The two NGO rescue vessels "Ocean Viking" and "Sea-Watch 3" now carry a total of more than 800 people on board, all of whom were rescued in the Mediterranean Sea over the weekend.
According to the humanitarian rescue organization SOS Mediterranee which runs the Ocean Viking, there are now at least 555 migrants and refugees on board. Another humanitarian rescue ship, the Sea-Watch 3 is now reaching capacity with 263 rescuees on board.
The most recent rescue took place just hours ago, Sea-Watch has already requested admission to a safe port, according to the organization's spokesman, Oliver Kulikowski.
Rescue boats filled to capacity
The two organizations that run the charity ships, SOS Mediterranee and Sea-Watch, respectively, have said that they have to work tirelessly to save lives, as the number of Mediterranean crossings has picked up once again.
On Sunday, SOS Mediterranee tweeted an update from the latest round of rescues.
The most recent rescue was reportedly in international waters off the Tunisian coast on Sunday, with about 400 people picked up from a wooden boat that was filling with water. Crews of the "Ocean Viking", the "Sea-Watch 3" as well as the sailing boat "Nadir" run by the German non-governmental organization ResQship participated in the rescue operation.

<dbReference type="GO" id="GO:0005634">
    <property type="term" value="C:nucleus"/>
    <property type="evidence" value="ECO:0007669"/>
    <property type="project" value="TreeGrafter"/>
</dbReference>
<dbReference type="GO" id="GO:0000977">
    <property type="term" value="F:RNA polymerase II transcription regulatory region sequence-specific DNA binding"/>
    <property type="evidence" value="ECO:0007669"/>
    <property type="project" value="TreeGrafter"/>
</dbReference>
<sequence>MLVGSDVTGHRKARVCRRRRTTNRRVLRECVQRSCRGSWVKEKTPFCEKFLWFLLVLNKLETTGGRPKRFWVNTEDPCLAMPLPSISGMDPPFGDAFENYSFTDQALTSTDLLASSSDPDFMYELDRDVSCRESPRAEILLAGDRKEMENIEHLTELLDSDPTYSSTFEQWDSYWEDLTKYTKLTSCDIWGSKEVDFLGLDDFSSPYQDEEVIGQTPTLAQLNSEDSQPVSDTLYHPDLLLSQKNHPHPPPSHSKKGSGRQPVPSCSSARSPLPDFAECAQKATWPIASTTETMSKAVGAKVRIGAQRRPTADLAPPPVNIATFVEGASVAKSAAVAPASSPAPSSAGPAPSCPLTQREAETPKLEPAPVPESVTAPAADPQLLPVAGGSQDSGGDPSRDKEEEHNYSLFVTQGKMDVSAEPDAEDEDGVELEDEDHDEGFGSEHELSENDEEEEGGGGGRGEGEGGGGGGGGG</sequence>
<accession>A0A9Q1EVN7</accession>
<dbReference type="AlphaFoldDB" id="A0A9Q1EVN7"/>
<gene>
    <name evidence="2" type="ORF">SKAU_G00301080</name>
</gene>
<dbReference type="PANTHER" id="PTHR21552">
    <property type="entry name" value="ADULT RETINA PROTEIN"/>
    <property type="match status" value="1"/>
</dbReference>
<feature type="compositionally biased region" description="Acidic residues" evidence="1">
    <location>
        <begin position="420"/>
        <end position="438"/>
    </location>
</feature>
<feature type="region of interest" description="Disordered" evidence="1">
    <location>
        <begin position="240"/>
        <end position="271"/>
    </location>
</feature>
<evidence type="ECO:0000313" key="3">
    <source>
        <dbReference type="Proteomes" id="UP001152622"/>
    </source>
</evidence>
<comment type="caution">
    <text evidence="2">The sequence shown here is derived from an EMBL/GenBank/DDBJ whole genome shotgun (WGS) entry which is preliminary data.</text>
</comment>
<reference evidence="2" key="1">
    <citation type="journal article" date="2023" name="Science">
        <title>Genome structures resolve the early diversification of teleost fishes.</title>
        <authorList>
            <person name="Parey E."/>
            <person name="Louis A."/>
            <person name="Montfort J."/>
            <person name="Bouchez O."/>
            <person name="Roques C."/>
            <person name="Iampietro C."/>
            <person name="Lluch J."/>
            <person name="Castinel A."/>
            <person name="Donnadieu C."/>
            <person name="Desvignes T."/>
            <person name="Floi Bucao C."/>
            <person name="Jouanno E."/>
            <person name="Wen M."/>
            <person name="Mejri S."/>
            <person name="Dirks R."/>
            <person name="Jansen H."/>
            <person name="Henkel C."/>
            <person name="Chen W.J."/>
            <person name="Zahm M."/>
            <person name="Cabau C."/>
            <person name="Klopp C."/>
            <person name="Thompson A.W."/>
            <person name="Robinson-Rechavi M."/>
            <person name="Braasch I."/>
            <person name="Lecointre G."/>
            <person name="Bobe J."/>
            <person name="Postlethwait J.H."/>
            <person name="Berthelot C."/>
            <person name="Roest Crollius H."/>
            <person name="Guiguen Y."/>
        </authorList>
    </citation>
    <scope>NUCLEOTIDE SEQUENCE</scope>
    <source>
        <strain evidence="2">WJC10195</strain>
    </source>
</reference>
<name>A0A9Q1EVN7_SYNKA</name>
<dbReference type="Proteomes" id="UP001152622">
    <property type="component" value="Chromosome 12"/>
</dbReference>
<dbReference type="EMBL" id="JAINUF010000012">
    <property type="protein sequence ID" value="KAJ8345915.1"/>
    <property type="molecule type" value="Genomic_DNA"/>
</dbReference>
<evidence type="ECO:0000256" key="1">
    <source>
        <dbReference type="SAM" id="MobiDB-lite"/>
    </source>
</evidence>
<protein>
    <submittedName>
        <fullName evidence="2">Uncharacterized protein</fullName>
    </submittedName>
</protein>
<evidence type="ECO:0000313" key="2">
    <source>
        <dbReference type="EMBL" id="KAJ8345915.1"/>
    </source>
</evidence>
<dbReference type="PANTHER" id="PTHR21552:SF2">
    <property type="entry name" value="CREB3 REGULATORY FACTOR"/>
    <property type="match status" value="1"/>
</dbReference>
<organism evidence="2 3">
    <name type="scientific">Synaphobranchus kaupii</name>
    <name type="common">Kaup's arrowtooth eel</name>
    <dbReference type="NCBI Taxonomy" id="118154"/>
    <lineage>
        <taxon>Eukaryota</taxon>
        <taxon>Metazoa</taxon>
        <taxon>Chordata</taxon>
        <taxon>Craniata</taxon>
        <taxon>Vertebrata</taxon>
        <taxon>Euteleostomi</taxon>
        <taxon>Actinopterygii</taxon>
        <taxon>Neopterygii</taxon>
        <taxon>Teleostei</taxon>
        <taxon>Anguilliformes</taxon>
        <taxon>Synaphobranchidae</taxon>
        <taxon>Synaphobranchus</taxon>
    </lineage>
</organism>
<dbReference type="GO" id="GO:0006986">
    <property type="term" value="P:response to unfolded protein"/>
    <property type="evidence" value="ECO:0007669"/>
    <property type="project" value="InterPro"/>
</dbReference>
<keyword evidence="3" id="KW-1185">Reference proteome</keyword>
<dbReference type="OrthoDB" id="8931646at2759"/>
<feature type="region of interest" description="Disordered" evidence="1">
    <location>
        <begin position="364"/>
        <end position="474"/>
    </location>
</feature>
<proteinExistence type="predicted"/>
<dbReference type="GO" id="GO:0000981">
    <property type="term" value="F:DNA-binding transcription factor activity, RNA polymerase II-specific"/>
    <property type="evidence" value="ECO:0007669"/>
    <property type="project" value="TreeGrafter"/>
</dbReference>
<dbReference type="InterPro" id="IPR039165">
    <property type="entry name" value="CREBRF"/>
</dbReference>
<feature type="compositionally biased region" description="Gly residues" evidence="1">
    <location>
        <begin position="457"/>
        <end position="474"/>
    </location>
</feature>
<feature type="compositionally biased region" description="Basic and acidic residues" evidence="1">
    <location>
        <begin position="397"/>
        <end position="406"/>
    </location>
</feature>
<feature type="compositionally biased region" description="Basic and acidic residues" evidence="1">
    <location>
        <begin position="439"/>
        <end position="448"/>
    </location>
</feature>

The volunteers said the situation was tense, as the boat was about to sink and many people were already in the water. Among those rescued by the Ocean Viking are at least 28 women and 33 minors, two thirds of whom appear to be unaccompanied. Meanwhile, SOS Mediterranee said that "the youngest survivor rescued in this operation is just 3 months old."
Renewed calls for distribution mechanism
Numerous migrants have been rescued from the Mediterranean Sea in several operations in recent days and weeks. They usually set off in overcrowded boats from Libya and Tunisia, risking the dangerous journey across the Mediterranean Sea to reach the EU.
With countries like Italy, Malta and Greece feeling overwhelmed with the steady number of sea arrivals, UN migration officials have recently repeated their calls for introducing a fairer mechanism to share out the responsibility of caring for them.
Celine Schmitt, the spokesperson for the UNHCR's French operation, said there was an urgent need for an automatic system to share out the new arrivals between countries, to ensure them a better reception — and not leave it to Mediterranean countries to assume sole responsibility.
"If we look at the Central Mediterranean, last year, there were fewer than 50,000 people who arrived," she said. "It is totally manageable for the European population", when you consider there are 82 million people around the world who have been forced to flee their homes, said Schmitt.
Great perils at sea
According to the International Organization for Migration (IOM), at least 1,146 people have lost their lives during these attempts to reach Europe this year. But experts assume that the number of unreported cases is actually much higher.
SOS Mediterranee, which has been operating for over five years, meanwhile says it has saved more than 30,000 lives in total during that time.
with AFP, dpa, epd